Mighty City's approach is fully supportive of the artist--creatively, emotionally, philosophically. We recognize that its the musicians that bring light into a dark world and without the artists--the world stops functioning in a meaningful way.
That said--while art for art sake is great, behind bands and their music is a business that has to function as a business for it (the band) to survive--and one doesn't have a business unless they have paying customers and can make a profit.
People pay money for goods and services they perceive to be valuable all the time, and people can and often will pay big money for art if it moves them. Painters spend hours and hours painting, sculptors or metalworkers or photographers spend hours and hours honing their craft and getting it just right--then sell their works in an exhibit or showing or through some other forum--often at large sums. Wow $2,000 for that painting? Really? Next guy walks in and it reminds him of some warm place from his childhood. Boom $2,000 it is no questions asked. Mass appeal no, artistic appeal to an emotionally moved buyer of art--yes.
So why then do musicians--who similarly spend hours and hours (not to mention money) composing, creating, recording, their art feel compelled to give so much away? Why is something of such great value often discounted to the lowest denominator? Presumably to commoditize it and "get your music to the masses?"
The masses go into a store or through a free app for music--then either never buys the record or goes online and buys it for as little as possible. Almost free. But almost free does not make a business, and there are not enough live shows or merchandise or 7 cent per play paychecks from an app for most bands to make a living (i.e.- to make a band a viable and profitable business) on the appealing to the masses revenue model alone.
Music is no different than painting. People who are moved emotionally are willing to pay big money for the experience of something unique--so its important to keep it unique. That special album only available to the fans at certain shows or via your website? Yes. Certainly much different and more special than that emotionally deadening experience of online e-tailers, virtual shopping carts, auto-generated email, and eye-squinting screenshots of album artwork.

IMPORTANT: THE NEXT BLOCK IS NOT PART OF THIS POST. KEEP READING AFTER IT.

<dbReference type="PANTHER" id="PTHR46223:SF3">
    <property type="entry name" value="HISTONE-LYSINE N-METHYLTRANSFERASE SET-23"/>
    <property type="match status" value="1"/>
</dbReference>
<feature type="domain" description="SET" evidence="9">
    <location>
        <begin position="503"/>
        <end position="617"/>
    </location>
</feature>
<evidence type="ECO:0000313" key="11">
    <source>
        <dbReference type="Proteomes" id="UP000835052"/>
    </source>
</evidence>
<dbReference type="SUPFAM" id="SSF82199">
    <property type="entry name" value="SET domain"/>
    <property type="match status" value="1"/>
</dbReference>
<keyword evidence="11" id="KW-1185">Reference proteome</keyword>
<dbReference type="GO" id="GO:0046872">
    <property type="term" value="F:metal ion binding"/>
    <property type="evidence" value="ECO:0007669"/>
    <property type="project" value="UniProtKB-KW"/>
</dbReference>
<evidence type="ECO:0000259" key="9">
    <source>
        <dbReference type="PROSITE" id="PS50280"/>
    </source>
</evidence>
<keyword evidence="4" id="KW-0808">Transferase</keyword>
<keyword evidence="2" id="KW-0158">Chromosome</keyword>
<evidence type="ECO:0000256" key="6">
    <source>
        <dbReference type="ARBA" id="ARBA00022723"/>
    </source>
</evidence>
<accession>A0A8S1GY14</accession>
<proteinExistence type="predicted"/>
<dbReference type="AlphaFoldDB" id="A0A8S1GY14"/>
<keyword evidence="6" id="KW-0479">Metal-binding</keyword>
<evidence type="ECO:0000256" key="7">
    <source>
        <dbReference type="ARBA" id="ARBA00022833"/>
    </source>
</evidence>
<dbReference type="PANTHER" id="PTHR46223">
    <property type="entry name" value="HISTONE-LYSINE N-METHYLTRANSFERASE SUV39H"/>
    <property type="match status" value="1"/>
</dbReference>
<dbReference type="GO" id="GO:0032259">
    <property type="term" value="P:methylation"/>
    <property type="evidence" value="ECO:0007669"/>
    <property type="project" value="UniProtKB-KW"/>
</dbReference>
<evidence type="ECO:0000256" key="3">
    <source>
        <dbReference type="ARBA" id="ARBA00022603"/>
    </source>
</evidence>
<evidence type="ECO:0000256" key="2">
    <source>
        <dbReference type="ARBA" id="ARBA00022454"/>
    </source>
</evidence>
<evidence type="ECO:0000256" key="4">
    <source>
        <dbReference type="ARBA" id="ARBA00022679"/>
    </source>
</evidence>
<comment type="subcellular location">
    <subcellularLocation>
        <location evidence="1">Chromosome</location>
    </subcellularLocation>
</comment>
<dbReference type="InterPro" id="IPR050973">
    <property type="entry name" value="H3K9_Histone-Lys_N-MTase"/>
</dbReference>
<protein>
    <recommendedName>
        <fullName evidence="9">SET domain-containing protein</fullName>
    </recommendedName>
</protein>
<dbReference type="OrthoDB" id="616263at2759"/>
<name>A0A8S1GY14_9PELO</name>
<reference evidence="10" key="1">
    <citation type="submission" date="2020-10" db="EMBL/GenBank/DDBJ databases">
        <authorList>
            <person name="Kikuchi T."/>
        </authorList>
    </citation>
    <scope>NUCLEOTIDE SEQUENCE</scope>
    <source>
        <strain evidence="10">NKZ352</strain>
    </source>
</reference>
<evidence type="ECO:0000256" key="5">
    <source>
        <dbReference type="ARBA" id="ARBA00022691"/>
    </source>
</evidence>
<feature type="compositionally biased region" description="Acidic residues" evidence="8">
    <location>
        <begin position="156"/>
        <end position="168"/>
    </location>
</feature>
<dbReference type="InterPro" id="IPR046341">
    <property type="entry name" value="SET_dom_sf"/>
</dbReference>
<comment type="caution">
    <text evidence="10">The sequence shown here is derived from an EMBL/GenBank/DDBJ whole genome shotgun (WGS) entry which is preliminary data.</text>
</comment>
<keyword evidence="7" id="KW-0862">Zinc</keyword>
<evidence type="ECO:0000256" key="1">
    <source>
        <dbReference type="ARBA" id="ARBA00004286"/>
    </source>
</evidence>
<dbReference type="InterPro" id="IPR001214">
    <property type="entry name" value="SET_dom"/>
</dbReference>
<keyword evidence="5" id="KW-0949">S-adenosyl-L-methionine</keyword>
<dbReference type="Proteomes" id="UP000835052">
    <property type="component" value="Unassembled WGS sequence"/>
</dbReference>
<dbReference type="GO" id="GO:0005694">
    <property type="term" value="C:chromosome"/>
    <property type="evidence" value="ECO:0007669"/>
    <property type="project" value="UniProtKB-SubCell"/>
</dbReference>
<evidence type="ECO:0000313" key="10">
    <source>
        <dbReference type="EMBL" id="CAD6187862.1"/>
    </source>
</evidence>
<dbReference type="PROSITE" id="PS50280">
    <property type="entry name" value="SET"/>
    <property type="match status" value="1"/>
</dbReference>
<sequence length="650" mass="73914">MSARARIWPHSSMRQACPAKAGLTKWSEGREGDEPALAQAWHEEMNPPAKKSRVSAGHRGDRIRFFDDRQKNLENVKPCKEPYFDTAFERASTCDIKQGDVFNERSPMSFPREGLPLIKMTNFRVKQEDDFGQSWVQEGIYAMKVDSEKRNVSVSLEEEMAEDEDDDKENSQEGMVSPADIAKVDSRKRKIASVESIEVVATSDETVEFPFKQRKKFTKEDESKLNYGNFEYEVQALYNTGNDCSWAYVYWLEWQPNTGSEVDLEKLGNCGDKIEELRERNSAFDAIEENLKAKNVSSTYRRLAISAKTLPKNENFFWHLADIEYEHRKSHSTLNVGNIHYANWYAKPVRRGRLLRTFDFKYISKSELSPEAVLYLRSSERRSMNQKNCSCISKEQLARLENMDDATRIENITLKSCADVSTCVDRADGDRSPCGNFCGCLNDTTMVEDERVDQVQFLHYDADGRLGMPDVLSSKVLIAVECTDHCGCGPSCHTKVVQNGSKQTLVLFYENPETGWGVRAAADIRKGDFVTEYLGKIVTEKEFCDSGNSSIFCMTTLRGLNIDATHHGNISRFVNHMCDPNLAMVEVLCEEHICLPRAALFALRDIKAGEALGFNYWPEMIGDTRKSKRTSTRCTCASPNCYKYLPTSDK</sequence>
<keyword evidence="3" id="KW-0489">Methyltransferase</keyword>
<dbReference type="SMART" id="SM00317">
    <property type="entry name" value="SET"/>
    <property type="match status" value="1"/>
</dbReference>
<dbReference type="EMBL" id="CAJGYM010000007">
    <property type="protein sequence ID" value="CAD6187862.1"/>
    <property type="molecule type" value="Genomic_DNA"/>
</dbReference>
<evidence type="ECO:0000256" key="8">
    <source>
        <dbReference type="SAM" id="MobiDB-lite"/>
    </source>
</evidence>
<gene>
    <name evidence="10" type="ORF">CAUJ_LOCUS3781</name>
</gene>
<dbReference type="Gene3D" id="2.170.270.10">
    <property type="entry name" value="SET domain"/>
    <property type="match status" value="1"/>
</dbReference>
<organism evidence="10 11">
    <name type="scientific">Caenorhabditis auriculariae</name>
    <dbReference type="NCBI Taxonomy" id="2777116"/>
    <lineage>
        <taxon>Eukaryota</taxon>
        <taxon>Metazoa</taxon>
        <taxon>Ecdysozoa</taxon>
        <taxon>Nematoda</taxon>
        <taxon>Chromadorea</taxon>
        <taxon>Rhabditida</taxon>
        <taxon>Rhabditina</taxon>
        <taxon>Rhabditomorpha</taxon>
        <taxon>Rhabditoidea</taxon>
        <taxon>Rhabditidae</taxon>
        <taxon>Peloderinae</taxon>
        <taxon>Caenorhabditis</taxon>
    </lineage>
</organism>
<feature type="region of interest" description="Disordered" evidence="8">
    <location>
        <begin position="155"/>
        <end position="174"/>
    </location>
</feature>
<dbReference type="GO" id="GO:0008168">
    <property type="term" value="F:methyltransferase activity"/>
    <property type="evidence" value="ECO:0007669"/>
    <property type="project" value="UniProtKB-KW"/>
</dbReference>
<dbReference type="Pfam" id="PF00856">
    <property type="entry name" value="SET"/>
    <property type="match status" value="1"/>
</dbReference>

Mighty City was in a coffee shop in Gainesville Florida not long ago and stuck on the bathroom paper towel dispenser was a sticker for a label that had 1000s of downloads from all kinds of artists--all free. Ska, reggae, hard core, punk, experimental, noise pop, etc., etc. The fan in us says awesome, the management company in us says why do the artists do this?
Instead. Be a painter. Be a sculptor. Charge for your art. Be different and blow up the revenue model. Chasing volume at free or near free is a failed strategy versus chasing premium at higher exclusivity within highly supportive niches/fan followings.
The point? Mighty City believes in art, believes in the experience (especially the fan experience), and believes in great music getting out into the world as far and wide as possible. We don't however believe this should be done for free--nor should you as the artist.
Your contributions have value, and like all who labor under hard conditions you deserve to be paid for your work--and will be--if you approach your music business (i.e.- your band) with that mindset.
Work with us and we will show you how. 314.326.5417 or firstname.lastname@example.org